[Thursty] Hit Wicket is not your average Boston sports bar — and that’s the point

credit: Erin Baldassari
credit: Erin Baldassari

When we first heard about Hit Wicket, the cricket bar that opened earlier this summer in Inman Square, we had a some questions. Namely, what the hell is cricket, anyway?

OK, that’s a bit of an exaggeration, but the sport — hugely popular throughout the rest of the world, particularly in the former strongholds of the British empire — is still largely ignored around these parts. They’d like to remedy that at Hit Wicket. At the very least, they’d like to provide a place for converts and old fans to watch a game, says co-owner Nada Heredia. The bar’s walls, decked out with cricket bats and game photos, might tip you off to this mission.

“The idea behind Hit Wicket is to provide a platform, in the mainstream concept of a sportsbar, for Americans to get to know cricket and for die-hard cricket fans to have a meeting point to watch, discuss and debate cricket,” she says, noting that — this being Boston — there’s plenty of room for our hometown teams on the tube as well.

The bar menu, like the food, focuses on beers and spirits from major cricket playing nations, with a decidedly Indian focus. Kingfisher, India’s most popular beer, is on tap, a rare find around Boston watering holes. Old Monk 10,000, an Indian “American malt liquor”-style beer, is available in 22 oz bottles, though it must be said that it’s a bit of an acquired taste. The Indian Old Monk rum, on the other hand, is a must try. Be warned, though, that it’s intense, with an extraordinary vanilla, caramel, and molasses profile. Try mixing it with cola, coffee, or — better yet — soda water with lime.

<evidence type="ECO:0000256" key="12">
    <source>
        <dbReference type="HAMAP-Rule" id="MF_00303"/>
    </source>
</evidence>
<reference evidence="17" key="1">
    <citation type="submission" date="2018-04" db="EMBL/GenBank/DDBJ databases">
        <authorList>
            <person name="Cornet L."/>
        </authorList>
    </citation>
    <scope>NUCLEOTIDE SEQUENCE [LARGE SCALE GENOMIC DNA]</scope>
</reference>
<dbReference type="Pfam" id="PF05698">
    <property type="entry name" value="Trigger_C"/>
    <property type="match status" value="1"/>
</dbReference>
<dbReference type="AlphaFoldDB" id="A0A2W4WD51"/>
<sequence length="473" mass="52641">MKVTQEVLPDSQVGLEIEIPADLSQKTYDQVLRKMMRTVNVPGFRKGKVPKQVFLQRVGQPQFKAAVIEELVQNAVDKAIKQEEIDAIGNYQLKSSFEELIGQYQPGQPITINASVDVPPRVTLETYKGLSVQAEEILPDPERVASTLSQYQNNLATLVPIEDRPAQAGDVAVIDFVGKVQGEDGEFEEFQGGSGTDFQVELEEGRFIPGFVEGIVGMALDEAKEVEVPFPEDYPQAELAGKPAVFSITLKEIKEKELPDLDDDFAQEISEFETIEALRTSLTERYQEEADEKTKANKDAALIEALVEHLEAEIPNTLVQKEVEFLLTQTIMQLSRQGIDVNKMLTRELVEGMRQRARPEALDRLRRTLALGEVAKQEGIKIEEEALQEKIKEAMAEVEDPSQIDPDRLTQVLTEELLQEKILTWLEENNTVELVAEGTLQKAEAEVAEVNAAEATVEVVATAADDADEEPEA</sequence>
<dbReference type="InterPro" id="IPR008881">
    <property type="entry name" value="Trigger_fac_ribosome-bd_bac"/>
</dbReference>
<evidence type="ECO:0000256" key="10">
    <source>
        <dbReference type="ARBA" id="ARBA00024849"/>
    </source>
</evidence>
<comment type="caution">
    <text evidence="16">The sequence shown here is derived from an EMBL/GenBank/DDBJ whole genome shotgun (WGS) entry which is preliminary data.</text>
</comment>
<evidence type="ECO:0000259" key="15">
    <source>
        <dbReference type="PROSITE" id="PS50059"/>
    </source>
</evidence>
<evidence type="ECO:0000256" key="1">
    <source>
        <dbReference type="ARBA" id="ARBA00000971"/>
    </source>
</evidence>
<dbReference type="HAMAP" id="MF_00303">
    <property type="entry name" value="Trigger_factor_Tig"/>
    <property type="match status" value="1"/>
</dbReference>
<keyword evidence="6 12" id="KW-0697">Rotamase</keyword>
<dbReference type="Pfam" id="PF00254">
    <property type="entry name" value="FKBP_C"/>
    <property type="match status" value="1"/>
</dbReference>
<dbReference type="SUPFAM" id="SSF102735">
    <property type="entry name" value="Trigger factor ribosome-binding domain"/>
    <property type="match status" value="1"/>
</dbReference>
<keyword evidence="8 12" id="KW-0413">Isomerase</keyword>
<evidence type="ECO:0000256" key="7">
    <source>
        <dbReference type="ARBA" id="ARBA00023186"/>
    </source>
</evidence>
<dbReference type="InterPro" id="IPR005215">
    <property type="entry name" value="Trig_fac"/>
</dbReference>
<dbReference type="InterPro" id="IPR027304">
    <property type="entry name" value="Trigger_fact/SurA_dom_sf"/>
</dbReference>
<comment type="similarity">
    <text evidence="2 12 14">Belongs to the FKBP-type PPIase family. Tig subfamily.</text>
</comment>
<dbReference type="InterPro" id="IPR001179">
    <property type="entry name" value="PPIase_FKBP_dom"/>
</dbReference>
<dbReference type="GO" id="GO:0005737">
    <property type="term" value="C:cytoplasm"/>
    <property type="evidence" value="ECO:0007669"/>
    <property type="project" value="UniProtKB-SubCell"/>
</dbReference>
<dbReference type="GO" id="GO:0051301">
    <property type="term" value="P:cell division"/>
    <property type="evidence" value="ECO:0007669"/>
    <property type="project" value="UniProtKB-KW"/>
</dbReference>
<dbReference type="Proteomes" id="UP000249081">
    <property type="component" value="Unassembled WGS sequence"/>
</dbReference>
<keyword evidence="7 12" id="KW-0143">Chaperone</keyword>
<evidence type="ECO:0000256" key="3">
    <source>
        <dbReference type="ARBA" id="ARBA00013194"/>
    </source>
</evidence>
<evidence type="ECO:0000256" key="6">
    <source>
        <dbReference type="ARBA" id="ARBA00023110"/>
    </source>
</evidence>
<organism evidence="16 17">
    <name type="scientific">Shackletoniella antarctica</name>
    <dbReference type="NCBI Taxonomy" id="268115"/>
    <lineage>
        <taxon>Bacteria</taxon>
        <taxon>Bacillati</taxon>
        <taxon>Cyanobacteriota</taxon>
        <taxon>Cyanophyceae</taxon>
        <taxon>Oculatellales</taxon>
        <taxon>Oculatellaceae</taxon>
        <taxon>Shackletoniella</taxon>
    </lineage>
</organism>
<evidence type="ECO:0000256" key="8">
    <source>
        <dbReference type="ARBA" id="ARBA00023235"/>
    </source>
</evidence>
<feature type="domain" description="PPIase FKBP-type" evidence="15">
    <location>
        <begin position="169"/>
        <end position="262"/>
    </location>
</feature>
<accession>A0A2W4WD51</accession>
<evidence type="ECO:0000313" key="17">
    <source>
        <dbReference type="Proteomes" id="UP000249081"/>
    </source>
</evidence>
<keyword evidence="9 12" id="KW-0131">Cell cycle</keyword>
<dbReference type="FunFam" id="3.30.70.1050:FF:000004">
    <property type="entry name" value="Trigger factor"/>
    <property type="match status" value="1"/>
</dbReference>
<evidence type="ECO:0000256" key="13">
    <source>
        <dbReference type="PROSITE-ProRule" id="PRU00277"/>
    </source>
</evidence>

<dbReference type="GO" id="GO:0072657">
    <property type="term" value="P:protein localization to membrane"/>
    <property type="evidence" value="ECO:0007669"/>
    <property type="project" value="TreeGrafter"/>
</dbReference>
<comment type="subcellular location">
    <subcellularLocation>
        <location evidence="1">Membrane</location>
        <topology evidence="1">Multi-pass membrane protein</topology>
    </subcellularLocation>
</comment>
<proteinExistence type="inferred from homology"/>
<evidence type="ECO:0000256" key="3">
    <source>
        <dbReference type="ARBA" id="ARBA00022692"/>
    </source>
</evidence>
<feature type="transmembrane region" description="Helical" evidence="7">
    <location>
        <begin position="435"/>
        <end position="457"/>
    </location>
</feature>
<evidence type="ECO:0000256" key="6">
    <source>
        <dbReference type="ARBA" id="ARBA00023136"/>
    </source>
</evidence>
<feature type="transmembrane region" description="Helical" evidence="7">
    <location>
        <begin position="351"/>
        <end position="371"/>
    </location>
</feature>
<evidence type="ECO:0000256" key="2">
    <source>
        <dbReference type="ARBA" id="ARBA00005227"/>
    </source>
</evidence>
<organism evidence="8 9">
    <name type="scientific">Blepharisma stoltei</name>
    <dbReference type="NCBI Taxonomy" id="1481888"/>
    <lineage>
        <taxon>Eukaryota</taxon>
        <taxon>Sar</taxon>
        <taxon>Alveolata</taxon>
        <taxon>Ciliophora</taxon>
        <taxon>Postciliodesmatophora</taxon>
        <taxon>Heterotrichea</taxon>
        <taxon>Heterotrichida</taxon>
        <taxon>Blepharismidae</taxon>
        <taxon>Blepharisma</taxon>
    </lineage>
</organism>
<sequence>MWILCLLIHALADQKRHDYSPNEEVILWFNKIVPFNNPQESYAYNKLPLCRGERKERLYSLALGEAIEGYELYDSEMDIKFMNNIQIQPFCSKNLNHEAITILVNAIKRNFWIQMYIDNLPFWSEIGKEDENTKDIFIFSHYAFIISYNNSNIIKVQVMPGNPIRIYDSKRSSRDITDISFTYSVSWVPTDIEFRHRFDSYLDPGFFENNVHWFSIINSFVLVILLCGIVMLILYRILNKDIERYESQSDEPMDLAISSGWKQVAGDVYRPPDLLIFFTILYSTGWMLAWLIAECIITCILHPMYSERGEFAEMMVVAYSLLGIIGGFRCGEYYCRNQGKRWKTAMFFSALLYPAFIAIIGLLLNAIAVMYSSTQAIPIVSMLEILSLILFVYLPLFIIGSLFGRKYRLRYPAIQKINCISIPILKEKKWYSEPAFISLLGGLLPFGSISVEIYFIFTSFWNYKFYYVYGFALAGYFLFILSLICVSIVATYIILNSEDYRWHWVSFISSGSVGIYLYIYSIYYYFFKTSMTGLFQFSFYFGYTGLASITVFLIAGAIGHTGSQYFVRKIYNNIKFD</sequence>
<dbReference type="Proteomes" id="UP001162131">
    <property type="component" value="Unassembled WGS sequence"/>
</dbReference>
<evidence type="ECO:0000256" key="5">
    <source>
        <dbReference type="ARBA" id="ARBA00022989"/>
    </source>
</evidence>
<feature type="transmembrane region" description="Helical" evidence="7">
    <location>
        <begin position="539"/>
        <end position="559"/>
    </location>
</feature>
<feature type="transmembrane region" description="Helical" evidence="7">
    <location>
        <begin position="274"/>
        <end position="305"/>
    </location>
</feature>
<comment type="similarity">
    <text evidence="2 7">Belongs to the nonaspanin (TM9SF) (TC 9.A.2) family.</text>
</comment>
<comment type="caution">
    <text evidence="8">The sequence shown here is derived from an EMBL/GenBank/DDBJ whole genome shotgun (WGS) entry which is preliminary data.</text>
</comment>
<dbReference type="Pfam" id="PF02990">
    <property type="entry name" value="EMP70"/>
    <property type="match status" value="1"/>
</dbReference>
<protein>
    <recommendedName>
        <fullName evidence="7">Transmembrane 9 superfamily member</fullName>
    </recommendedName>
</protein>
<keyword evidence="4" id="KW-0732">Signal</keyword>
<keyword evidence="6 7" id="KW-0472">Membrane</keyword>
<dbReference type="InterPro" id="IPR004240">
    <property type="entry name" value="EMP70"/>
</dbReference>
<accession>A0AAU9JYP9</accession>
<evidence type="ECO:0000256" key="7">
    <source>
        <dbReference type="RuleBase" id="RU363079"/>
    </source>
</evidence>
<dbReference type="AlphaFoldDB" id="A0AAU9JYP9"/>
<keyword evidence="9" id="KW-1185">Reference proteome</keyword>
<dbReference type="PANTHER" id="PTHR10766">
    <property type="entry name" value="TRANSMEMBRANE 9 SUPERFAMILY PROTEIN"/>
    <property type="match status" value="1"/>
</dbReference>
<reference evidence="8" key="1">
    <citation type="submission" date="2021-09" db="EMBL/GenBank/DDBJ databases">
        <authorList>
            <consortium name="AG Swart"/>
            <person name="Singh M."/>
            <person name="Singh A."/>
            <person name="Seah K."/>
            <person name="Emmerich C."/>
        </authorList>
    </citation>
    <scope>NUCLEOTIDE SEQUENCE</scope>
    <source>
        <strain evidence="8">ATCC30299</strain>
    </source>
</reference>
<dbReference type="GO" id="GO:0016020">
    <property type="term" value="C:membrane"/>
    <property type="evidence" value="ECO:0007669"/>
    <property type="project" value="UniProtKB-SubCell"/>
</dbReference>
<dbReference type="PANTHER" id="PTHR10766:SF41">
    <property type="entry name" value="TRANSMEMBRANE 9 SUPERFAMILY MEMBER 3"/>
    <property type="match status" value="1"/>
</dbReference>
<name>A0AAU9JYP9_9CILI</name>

Many of the cocktails on the menu take their names from cricket terms. The Sticky Wicket (the euphemism comes from a cricket term describing difficulties caused by a damp pitch), for example, which starts with salty caramel vodka, rinsed with Glenfiddich, and comes finished with a salt rim. It’s an intriguing sip and, thankfully, the smoke from the Scotch and the salt rim dial back the sweetness. You wouldn’t want to have more than one, and would be best off saving it for after dinner.

Another interesting recipe is a cocktail that serves as a dinner within itself. The Vodka Puri is made with vodka, date chutney, pani puri mix (traditional Indian cooking style spices), mint, and cilantro. It’s served with little pani puri bites (crispy flour shells filled with potato) into which you pour the cocktail before eating. It’s the most savory, spicy cocktail I’ve ever had — and certainly something of a novelty — but, like the game of cricket itself, it’s worth trying…if only to see what the rest of the world is so excited about.



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